Make your voice heard when everything is good, too. Part of supporting the places that do adhere to a gold standard of customer service is applauding them for that. Don’t just write a letter when you’re angry. Write a letter when everything went off without a hitch. Write a letter to say, “Wow, in a world where service is nearly extinct, it’s always a pleasure to patronize you.” It makes everyone feel all warm and fuzzy. It’s good karma. And it it helps keep the good places maintaining their exceptional practices even when some of those aforementioned poopyheads come through and try to ruin it for everyone. Never hesitate to praise; it’s one of the most effective yet underutilized tools at the customer’s disposal to reinforce good service.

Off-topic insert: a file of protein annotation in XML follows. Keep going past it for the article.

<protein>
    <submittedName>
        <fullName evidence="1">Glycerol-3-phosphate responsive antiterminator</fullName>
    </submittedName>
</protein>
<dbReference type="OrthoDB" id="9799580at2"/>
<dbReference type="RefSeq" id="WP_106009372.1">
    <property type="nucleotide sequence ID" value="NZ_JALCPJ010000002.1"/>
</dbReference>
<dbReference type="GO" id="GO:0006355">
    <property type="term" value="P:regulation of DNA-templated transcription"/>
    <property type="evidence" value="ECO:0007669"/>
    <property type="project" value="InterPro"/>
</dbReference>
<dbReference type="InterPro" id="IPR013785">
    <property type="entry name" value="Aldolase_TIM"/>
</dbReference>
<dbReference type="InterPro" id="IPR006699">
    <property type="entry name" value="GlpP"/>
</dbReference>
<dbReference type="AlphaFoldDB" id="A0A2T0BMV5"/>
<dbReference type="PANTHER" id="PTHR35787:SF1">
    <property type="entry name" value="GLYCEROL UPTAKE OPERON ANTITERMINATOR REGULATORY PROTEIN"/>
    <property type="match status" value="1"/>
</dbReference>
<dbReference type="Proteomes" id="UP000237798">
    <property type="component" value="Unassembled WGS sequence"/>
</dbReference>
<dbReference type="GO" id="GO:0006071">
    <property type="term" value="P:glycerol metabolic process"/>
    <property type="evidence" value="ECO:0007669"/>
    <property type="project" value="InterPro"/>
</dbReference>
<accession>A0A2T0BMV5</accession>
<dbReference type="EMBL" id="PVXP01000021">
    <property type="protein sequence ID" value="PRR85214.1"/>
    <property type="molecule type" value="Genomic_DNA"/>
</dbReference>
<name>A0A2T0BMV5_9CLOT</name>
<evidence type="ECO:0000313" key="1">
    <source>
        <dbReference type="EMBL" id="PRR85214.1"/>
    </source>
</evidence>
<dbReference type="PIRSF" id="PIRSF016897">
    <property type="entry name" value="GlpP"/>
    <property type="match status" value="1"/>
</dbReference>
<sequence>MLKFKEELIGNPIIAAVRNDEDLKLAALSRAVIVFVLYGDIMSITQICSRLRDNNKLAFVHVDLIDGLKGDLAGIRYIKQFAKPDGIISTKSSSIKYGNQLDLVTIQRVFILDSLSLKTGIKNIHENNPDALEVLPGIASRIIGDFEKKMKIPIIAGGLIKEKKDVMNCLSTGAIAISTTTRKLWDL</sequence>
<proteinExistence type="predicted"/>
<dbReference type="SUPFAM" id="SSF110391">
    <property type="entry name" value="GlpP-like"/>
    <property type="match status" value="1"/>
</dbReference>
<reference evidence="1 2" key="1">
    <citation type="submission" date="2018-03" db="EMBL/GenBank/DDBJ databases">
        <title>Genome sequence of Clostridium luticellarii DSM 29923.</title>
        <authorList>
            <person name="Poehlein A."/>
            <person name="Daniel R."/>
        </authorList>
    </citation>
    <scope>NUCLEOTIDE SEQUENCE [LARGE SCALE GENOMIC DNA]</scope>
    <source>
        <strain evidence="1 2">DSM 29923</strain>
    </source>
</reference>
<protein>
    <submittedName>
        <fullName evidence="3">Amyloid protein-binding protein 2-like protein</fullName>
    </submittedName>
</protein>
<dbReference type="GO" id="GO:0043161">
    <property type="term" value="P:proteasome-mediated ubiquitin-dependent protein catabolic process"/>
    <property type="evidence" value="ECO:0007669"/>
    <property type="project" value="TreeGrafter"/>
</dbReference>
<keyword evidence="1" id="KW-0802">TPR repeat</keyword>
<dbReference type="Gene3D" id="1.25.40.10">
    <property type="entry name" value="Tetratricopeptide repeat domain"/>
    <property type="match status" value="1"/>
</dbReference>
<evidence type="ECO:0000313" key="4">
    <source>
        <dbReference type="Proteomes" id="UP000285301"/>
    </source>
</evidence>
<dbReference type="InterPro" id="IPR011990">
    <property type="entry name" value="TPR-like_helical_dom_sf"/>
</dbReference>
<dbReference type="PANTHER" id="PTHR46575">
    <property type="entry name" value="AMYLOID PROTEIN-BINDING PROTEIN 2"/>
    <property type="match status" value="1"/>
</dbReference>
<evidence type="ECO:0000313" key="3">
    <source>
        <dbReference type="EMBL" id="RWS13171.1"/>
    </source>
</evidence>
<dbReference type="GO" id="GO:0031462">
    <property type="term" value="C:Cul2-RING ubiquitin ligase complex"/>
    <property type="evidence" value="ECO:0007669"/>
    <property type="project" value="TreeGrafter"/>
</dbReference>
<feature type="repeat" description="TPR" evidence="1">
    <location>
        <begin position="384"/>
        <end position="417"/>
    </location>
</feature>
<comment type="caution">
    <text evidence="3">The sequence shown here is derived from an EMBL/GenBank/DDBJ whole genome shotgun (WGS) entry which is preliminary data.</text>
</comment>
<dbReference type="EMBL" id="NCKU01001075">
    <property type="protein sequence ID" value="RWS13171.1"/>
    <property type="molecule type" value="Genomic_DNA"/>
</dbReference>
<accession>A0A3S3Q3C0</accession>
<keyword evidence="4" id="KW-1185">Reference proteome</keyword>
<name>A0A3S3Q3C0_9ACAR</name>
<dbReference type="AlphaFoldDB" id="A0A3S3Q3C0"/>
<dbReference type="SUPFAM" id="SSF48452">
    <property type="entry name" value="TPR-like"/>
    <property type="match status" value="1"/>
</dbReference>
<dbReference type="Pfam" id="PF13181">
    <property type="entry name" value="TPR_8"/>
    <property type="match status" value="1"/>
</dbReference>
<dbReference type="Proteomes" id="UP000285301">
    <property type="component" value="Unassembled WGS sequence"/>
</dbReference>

Money talks. Finally, remember that nothing speaks as loudly as cold, hard cash. If a store doesn’t meet your expectations, don’t shop there. Find one where you can feel good about spending your money. You may not think that your piddly little purchases can make a difference, and you’re right, in a way—alone, they probably can’t. But if everyone stopped shopping at the stores who are the most egregious offenders until things changed, there would be a difference (eventually). Even if you don’t live to see that change, you’ll sleep better at night. You can view this as “Money talks,” or you can go with my more favored modification of the same theme, which is simply “Don’t give your money to jerks.”
None of this causes your chosen grill to show up on your back porch, I’m afraid. But they’re pretty good rules for navigating your retail purchases. Here’s to smoother shopping ahead!